Andrei clenched his teeth so hard it looked as if they would crack as he shot across the ring, but the sphere fell to earth at 71'4�", and G�nth�r was Switzerland's first-ever world or Olympic gold medalist in track and field. John Brenner of the U.S. took the bronze medal with 71'4�".
In the 10,000 meters, Kenya's Paul Kipkoech drove himself through some of the most devastating surges since the U.S.S.R.'s Vladimir Kuts won the 5,000 and 10,000 at the 1956 Olympics. After a slow mile Kipkoech burned a lap in 61.2, then eased back into the pack and was forgotten. But at 6,000 meters he began sprinting down every backstretch, a tactic that carried him through a 13:25 final 5,000 en route to a winning 27:38.63. He warranted an ovation from the crowd. But he finished in chaos.
The official who was operating the sign that keeps runners informed of the remaining laps had been flashing the correct number at Kipkoech, then quickly reducing it by one in order to be ready for Kipkoech the next time around. This had the effect of telling all of the Kenyan's straining pursuers that they had one less lap to go than was true. With 800 meters remaining, half the field started mistakenly sprinting. With one lap to go, runners began stopping, sure that they were finished, only to be ordered by officials to cover an additional sick, gasping, resentful circuit.
But for the mess, Hansj�rg Kunze of East Germany might have caught Italy's Francesco Panetta for second. Mexico's Arturo Barrios, Britain's Steve Binns and Switzerland's Markus Ryffel all stopped, all resumed, all deserved better. Four countries protested. The officials let the tainted results stand.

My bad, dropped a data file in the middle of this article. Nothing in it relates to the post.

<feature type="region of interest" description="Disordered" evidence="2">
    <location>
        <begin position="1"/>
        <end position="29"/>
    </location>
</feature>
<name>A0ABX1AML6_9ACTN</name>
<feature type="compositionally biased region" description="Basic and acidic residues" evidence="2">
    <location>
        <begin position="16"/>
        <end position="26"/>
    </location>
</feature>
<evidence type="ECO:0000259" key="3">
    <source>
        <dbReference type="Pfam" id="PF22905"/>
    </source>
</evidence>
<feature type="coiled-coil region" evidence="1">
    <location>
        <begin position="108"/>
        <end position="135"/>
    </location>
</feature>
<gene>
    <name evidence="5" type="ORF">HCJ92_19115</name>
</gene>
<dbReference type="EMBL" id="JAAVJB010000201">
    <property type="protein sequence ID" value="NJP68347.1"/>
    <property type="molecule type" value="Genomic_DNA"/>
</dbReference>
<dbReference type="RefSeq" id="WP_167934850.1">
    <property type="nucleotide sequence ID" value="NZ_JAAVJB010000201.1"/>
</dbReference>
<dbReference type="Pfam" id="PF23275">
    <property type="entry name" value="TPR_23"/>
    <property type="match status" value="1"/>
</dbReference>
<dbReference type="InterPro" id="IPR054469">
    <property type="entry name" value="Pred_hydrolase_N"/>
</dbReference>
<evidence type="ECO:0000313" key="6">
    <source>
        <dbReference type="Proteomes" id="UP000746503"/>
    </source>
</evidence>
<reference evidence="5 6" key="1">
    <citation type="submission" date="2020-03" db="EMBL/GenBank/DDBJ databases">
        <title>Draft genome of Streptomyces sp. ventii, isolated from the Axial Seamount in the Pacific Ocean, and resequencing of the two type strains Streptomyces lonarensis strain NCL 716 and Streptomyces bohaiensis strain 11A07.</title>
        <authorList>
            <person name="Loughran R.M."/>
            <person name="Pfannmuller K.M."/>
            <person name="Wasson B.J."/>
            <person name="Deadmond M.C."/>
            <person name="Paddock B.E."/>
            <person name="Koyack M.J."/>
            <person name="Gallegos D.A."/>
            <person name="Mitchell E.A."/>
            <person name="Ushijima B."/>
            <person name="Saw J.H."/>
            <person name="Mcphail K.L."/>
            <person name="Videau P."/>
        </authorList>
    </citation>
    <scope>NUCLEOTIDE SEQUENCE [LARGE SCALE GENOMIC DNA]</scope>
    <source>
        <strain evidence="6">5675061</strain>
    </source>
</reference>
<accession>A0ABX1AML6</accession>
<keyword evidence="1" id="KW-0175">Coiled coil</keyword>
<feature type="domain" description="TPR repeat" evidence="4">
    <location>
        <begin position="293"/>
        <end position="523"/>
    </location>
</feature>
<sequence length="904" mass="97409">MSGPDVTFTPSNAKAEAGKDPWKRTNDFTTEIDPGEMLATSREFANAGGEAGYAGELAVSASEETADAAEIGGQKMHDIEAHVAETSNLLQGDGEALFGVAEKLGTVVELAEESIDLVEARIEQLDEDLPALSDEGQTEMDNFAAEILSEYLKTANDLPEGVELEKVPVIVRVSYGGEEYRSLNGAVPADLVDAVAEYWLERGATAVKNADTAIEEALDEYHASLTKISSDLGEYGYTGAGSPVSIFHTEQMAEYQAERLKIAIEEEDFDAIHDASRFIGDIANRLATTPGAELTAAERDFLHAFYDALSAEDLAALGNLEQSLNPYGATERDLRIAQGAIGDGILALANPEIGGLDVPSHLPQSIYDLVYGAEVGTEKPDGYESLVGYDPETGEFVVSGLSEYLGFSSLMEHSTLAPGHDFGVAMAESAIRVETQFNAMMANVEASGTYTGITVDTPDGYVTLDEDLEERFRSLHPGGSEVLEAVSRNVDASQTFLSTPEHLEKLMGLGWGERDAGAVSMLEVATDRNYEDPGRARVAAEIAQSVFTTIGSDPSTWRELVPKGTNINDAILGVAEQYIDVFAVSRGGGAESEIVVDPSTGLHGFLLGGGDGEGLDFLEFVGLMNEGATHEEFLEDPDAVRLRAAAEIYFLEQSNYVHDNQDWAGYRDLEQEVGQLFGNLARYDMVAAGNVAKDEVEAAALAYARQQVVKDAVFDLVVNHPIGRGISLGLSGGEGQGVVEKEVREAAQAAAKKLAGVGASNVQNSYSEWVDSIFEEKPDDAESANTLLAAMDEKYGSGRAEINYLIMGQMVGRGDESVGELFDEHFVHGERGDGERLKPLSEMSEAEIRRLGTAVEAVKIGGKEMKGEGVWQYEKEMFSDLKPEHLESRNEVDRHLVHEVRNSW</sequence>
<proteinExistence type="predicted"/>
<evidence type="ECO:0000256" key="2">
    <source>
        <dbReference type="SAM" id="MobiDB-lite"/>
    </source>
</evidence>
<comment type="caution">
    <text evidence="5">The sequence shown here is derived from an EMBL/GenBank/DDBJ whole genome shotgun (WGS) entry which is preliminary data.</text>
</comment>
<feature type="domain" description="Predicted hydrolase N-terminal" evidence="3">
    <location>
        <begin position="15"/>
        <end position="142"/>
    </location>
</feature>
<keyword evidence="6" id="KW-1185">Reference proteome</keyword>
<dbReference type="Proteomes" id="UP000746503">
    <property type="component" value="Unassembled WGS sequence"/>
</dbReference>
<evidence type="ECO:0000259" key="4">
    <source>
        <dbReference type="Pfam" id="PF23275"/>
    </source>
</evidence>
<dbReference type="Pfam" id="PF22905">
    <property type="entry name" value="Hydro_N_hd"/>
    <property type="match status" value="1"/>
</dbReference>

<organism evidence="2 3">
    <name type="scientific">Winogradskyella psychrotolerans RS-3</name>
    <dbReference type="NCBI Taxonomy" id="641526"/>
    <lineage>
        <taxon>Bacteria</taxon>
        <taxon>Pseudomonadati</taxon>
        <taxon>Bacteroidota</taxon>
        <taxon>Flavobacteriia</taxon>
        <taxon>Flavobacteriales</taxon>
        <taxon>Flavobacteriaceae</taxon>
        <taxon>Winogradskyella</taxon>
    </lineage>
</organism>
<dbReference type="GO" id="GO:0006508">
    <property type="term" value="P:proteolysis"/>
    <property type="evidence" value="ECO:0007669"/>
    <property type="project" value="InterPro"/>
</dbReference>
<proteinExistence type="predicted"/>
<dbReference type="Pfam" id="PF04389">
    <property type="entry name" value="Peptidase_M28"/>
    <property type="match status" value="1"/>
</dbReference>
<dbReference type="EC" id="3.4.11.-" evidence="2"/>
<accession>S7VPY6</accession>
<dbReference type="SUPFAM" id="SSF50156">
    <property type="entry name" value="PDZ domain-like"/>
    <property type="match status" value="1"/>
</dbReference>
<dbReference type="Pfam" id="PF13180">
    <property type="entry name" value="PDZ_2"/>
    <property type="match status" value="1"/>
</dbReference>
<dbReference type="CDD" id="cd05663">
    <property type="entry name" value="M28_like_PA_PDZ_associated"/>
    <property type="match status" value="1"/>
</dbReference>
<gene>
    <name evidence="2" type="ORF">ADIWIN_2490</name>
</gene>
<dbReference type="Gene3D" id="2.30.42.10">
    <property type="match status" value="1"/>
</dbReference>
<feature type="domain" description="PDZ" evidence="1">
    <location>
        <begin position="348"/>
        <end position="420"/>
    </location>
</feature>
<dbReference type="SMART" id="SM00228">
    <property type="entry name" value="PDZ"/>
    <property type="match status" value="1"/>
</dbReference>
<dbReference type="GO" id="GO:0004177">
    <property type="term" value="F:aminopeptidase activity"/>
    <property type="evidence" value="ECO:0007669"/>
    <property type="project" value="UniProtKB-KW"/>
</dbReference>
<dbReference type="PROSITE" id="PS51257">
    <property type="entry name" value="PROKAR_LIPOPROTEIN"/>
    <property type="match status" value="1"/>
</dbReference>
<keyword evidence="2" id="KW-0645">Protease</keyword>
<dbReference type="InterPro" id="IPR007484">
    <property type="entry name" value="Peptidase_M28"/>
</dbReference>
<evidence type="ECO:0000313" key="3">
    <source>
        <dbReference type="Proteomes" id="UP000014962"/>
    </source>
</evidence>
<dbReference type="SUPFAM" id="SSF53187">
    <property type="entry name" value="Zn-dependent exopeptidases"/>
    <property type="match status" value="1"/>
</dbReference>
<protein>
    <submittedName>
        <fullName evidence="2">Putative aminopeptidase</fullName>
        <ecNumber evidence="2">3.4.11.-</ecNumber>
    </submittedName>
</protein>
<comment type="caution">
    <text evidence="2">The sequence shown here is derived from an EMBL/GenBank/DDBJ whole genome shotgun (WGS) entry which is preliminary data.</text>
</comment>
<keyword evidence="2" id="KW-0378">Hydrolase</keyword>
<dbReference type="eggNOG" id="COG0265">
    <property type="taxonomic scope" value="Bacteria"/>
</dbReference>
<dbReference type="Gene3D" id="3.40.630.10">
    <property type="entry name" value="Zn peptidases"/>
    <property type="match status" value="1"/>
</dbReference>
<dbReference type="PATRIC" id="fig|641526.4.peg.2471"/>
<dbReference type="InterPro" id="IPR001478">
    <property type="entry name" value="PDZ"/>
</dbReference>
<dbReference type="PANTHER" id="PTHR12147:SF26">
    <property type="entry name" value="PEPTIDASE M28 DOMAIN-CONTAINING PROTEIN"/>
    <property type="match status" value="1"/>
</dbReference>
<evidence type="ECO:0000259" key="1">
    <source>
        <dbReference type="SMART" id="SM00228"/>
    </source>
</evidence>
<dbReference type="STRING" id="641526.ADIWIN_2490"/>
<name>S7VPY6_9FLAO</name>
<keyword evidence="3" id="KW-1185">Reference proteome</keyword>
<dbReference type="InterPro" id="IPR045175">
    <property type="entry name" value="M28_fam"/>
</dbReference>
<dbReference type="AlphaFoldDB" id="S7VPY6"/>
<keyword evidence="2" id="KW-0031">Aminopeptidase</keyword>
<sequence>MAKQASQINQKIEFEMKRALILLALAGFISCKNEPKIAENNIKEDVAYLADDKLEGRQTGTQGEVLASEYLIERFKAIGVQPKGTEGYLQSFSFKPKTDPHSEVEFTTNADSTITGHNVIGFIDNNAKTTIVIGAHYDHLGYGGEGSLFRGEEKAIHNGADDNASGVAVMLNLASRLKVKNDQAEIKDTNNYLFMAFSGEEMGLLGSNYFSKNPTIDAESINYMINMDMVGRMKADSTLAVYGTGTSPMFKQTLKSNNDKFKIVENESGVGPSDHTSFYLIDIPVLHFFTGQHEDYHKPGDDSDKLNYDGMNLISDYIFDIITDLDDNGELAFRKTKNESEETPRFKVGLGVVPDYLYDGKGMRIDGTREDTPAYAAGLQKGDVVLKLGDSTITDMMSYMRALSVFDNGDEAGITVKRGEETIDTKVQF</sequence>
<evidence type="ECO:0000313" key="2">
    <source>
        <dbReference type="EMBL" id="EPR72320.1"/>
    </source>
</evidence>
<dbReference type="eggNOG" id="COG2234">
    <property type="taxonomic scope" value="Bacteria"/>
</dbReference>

A race without controversy was the women's marathon, won by Rosa Mota of Portugal in a runaway reminiscent of Joan Benoit's win at the L.A. Olympics. Mota left all opposition after only three miles and extended her lead with every subsequent step.
This was the most beautiful marathon ever run. In golden afternoon light, the runners passed through just about every Roman square from St. Peter's to the Colosseum. The 11� miles of ancient cobblestones were hell on blisters, and it was so warm that the runners yearned to plunge into the Bernini fountains.
When Mota strode lightly down Viale dei Gladiatori and into the stadium to finish in 2:25:17, she had won by more than a mile. The time and her huge margin made her a worthy successor to Benoit as the world's reigning female marathoner.
Too, the contrasts among the 5'2", 99-pound Mota, the lithe Kostadinova and the oak-muscled Johnson caught the plural nature of their sport, the astonishing variations that track and field celebrates in human speed, endurance and strength. One basked with them in their mastery. Theirs seemed a reward as old as the setting, the knowledge that they had set high standards for ages yet to come. And for a World Championships perhaps yet to peak.